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Alyssa Johnson

Alyssa Johnson



Dialogue & Deliberation Fellowship

Alyssa Johnson is an Education Program Coordinator at the Sciencenter where she uses community science and outreach to bring science off the shelf and into the community. Her goal is to inspire curiosity and confidence around STEM through accessible youth and family programming.

Community Partner

The Greater Ithaca Activities Center (GIAC) is a center for all ages, particularly youth and teens. GIAC serves the immediate neighborhood and the greater Ithaca area by providing multicultural, educational, and recreational programs focused on social and individual development.

Project Description

Sciencenter and Greater Ithaca Activities Center (GIAC) collaborated on a project to address water monitoring and flooding in the greater Ithaca area.

The City of Ithaca is at severe risk of flooding, and many homes and businesses in the area regularly experience flooding, leading to damaged infrastructure and personal property. This flooding is predicted to worsen with climate change. In addition to a Dialogue & Deliberation event, this collaboration included programming for GIAC youth to participate in water investigations.

The Dialogue & Deliberation event took place in July 2022, with nearly 70 community members in attendance. Ithaca’s Director of Sustainability spoke about climate change and flooding in the region, the GIAC youth presented on their water investigations, and the community had a facilitated dialogue and deliberated on a variety of topics. The topics included: the effect of climate change on flooding, the effect of flooding on residents and their neighborhoods, the responsibility that individuals and the government have for mitigating flooding, and the need for improve infrastructure, early warning systems, and improved drainage systems.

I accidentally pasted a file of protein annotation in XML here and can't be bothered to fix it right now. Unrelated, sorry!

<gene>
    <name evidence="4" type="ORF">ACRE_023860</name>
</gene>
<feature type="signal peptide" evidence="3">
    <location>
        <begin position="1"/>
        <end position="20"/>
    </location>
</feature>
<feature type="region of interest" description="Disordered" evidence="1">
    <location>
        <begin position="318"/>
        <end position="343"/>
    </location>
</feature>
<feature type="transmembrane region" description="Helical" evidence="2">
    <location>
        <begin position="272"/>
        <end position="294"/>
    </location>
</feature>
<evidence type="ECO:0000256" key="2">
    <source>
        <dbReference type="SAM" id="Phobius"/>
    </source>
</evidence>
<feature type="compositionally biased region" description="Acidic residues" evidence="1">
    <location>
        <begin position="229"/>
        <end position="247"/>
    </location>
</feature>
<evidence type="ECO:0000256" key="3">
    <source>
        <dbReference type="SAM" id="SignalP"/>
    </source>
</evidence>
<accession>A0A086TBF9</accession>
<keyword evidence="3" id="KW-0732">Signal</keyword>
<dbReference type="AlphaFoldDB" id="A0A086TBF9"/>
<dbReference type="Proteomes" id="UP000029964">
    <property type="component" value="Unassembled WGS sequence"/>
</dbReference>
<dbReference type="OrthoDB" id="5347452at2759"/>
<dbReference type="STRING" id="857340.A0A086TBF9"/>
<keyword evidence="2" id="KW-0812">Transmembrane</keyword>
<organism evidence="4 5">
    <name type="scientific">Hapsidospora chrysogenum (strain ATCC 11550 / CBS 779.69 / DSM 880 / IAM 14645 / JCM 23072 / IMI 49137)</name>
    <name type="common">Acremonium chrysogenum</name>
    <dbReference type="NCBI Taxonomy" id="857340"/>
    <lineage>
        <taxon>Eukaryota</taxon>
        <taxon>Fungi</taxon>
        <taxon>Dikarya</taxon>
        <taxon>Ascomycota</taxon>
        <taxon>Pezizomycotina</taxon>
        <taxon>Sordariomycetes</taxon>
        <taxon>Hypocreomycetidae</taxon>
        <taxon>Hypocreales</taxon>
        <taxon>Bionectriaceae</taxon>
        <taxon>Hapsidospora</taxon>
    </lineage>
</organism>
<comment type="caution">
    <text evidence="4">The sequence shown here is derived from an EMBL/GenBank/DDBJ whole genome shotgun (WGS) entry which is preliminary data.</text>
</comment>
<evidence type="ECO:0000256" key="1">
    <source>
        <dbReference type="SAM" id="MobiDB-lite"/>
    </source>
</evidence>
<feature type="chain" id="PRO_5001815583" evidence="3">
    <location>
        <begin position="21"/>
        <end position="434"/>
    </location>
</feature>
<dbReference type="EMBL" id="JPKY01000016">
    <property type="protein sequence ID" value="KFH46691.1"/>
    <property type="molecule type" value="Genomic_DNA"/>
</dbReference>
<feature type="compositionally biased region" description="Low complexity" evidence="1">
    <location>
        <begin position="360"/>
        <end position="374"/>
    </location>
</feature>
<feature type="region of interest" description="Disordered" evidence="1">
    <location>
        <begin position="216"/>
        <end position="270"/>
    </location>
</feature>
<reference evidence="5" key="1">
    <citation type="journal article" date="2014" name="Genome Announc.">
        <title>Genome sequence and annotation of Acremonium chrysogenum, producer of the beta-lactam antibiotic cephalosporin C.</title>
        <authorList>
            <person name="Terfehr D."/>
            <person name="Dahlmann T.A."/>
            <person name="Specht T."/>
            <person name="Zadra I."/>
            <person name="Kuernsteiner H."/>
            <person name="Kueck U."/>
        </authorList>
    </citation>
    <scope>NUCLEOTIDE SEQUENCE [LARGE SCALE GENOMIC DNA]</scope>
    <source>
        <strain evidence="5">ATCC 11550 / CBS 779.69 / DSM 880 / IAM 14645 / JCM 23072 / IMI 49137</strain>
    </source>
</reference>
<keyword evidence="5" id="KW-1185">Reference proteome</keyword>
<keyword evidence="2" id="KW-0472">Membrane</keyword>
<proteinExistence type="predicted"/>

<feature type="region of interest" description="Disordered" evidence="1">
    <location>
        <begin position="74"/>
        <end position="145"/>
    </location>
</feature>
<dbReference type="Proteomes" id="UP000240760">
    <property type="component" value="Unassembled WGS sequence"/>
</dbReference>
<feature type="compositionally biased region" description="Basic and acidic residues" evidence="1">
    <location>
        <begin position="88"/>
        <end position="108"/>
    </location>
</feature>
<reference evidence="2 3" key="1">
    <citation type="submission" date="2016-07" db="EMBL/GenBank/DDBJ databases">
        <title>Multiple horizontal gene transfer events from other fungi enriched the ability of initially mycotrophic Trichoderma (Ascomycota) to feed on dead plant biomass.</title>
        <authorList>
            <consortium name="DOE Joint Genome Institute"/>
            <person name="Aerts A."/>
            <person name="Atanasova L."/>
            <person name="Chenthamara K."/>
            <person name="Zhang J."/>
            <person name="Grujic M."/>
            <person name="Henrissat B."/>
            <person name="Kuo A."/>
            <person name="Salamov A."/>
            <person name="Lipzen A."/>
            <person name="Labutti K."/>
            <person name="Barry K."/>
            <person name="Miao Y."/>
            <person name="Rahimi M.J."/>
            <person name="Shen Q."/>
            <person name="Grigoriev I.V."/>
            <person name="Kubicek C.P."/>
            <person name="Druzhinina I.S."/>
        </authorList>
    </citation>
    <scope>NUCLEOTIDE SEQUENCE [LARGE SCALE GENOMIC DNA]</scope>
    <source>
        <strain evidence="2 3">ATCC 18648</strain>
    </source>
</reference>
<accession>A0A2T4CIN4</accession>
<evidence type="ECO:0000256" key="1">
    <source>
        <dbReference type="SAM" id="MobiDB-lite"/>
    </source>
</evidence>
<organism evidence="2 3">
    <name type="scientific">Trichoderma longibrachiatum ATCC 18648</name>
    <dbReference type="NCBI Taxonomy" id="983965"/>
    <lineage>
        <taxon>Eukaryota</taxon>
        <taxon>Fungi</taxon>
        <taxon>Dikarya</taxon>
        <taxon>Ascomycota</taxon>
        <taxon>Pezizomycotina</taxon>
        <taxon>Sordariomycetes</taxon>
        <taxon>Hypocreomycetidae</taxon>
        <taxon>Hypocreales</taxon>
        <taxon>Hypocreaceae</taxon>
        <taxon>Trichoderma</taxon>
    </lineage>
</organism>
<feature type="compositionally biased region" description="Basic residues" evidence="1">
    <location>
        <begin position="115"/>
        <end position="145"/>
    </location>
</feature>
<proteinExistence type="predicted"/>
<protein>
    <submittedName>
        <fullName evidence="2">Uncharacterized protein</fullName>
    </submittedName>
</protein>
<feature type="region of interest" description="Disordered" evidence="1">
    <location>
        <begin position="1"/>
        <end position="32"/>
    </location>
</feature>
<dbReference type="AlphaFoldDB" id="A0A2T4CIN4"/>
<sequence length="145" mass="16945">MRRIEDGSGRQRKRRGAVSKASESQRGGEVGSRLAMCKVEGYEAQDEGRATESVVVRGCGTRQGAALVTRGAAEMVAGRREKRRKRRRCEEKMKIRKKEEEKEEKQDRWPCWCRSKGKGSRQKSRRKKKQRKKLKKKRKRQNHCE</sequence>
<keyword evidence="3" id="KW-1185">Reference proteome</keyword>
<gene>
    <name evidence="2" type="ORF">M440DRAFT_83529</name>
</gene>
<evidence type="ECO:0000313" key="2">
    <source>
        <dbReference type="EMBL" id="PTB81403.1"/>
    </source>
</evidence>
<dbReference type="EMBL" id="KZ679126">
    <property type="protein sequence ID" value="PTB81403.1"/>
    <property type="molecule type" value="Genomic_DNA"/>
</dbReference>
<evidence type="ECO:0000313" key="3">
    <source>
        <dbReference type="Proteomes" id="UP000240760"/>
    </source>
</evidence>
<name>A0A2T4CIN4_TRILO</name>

The outcomes, including images from the event and a map of community-indicated flood zones, are on display for the larger Ithaca community in an exhibit at the local public library and will also be shared with local government representatives.

The forum was held asynchronously online and was flexible so that participants could focus on multiple issues. They also offered a mail-in postcard to reach individuals without reliable internet access. The project team ran into issues with low participation but were able to improve recruitment through a combination of incentives, synchronous engagement opportunities, online advertising, and community partners’ outreach, eventually reaching 39 participants.

The forum brought up many different ideas for how cultural institutions could support environmental justice, such as providing meeting space for environmental justice organizations, developing interactive exhibits, and developing online tools to help community members access environmental data. The data gathered was shared with participants and the cultural institutions and environmental justice groups that helped to design the forum.